Yesterday, when I wrote about all of Microsoft’s many announcements regarding Windows 10 – including its new features and goodies in the flagship OS, its upcoming Spartan web browser, and the buzziest headset since the Oculus Rift, the Hololens – I asked if Microsoft was finally becoming cool. Today, tickets to Microsoft’s 2015 Build developer conference sold out in under an hour. I guess that answers that question.

TechCrunch reports that registration for the event opened up at 9 a.m. Pacific today. Then Microsoft posted this on Twitter:

Boing! That’s impressive. It seems that the various Windows 10 announcements have given people the kind of faith in Microsoft that they’ve been missing for years. Additionally, the Hololens is everywhere on the Internet today – clearly the device, which is meant to provide an augmented reality user-interface and is capable of some pretty cool stuff, struck a nerve with the tech community. They’re eager to try it out, and Build, set to take place from April 29 through May 1 in San Francisco, seems like a pretty good place to do just that.

What’s the secret to Microsoft’s current success swing, then? It seems that making good products and listening to users for feedback and direction is having a great effect on the developer community. The Surface Pro line, for instance, has grown from an interesting but unsatisfying niche product into one of the most talked-about laptops of the past year. The Surface Pro 3 improves on its predecessors in just about every way, and it’s earned more than a few fans.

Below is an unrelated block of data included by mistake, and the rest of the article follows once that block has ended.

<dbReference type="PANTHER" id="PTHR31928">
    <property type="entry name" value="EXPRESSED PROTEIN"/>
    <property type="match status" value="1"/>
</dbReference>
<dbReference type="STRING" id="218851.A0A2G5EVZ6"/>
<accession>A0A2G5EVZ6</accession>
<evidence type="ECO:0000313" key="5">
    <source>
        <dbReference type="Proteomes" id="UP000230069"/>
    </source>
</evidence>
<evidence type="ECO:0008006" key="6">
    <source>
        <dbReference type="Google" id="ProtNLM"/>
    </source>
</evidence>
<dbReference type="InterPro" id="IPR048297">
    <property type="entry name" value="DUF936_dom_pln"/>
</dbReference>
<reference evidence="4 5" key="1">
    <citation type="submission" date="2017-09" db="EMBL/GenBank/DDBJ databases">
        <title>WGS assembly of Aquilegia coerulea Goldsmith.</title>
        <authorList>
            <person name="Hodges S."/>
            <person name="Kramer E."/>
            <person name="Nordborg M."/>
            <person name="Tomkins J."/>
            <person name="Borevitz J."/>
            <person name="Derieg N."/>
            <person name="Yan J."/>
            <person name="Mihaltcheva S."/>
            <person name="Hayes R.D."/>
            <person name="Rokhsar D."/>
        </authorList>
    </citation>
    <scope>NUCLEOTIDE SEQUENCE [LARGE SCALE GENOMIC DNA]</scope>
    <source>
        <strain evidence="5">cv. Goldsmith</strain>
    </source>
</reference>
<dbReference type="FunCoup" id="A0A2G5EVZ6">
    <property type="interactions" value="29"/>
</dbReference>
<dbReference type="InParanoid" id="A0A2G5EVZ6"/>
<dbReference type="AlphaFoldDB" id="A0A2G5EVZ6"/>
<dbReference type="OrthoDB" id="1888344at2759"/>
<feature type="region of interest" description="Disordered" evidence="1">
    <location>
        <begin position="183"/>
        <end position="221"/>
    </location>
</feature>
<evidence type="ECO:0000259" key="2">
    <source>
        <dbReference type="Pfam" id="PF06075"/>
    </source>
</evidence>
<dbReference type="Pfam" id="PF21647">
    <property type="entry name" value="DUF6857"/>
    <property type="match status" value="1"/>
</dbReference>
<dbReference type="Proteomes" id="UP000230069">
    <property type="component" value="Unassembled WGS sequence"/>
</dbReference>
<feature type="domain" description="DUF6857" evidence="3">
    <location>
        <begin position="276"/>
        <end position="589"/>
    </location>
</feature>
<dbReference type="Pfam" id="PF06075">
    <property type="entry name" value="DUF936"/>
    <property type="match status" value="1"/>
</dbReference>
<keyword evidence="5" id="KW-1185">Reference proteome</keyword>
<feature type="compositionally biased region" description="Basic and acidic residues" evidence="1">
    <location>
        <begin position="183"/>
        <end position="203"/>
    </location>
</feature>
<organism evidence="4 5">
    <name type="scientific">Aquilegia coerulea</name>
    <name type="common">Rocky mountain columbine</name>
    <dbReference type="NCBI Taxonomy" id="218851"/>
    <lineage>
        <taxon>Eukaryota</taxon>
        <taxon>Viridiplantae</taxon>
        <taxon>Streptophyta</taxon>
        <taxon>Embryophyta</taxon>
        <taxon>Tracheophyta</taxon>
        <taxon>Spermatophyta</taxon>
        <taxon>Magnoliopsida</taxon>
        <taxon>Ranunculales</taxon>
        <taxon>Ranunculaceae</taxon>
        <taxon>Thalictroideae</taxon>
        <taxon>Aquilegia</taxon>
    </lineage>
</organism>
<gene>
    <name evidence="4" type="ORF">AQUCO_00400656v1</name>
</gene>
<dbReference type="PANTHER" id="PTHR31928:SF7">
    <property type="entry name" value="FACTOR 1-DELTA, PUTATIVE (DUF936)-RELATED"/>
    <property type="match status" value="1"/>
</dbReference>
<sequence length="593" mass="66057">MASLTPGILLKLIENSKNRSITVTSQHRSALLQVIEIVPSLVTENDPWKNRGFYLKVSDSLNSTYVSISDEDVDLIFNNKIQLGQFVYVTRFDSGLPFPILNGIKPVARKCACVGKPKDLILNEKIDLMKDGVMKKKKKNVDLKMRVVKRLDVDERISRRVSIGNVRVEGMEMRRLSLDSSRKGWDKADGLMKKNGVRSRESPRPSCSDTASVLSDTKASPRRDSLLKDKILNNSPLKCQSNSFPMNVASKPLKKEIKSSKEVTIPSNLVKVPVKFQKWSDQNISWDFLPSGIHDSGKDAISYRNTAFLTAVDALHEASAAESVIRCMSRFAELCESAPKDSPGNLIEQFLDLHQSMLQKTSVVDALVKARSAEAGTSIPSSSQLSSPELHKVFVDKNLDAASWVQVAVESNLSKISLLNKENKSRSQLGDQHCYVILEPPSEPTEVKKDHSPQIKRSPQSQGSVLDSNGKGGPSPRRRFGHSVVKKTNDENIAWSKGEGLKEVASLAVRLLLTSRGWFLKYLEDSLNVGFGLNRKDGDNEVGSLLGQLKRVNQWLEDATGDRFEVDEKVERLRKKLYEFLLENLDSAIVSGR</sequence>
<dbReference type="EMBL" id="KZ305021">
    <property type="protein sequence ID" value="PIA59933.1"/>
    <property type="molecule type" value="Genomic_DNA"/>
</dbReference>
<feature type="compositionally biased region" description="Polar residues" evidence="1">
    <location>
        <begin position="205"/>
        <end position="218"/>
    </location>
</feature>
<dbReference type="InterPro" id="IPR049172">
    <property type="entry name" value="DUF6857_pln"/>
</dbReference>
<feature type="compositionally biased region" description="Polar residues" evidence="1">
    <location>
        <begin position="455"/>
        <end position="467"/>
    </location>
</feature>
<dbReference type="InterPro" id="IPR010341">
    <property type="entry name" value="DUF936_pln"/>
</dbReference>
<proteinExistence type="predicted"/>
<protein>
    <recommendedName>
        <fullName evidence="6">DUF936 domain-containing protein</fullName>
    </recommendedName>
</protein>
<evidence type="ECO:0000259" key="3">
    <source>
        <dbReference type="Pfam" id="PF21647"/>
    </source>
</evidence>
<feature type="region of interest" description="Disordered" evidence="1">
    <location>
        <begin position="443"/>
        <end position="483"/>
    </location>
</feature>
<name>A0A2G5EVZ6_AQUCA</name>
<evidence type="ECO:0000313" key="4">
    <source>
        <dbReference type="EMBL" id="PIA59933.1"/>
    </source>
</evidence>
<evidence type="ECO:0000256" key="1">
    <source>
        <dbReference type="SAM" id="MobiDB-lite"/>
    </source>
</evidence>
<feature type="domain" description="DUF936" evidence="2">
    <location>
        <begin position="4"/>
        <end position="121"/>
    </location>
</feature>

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Additionally, the release of the Microsoft Band turned more than a few heads a few months ago, resulting in sell-outs at the Microsoft Store. Finally, the Windows 10 technical preview has been pretty successful so far, fixing much of what was broken in Windows 8 and Windows 8.1. Microsoft’s efforts to not only learn from 8’s mistakes but also to listen to users as the Preview rolls on shows a company that’s turned its back on its hegemonic ways of the past. Looking ahead, Microsoft under Satya Nadella is focused on giving users not only what they want, but also what they didn’t know they wanted. It’s a very Apple-like mentality, but without all the dictatorial qualities Cupertino has taken on in recent years.

Maybe Microsoft will never be quite as cool as Apple, at least not in the same ways. But damn if it isn’t getting close.

[Source: TechCrunch]


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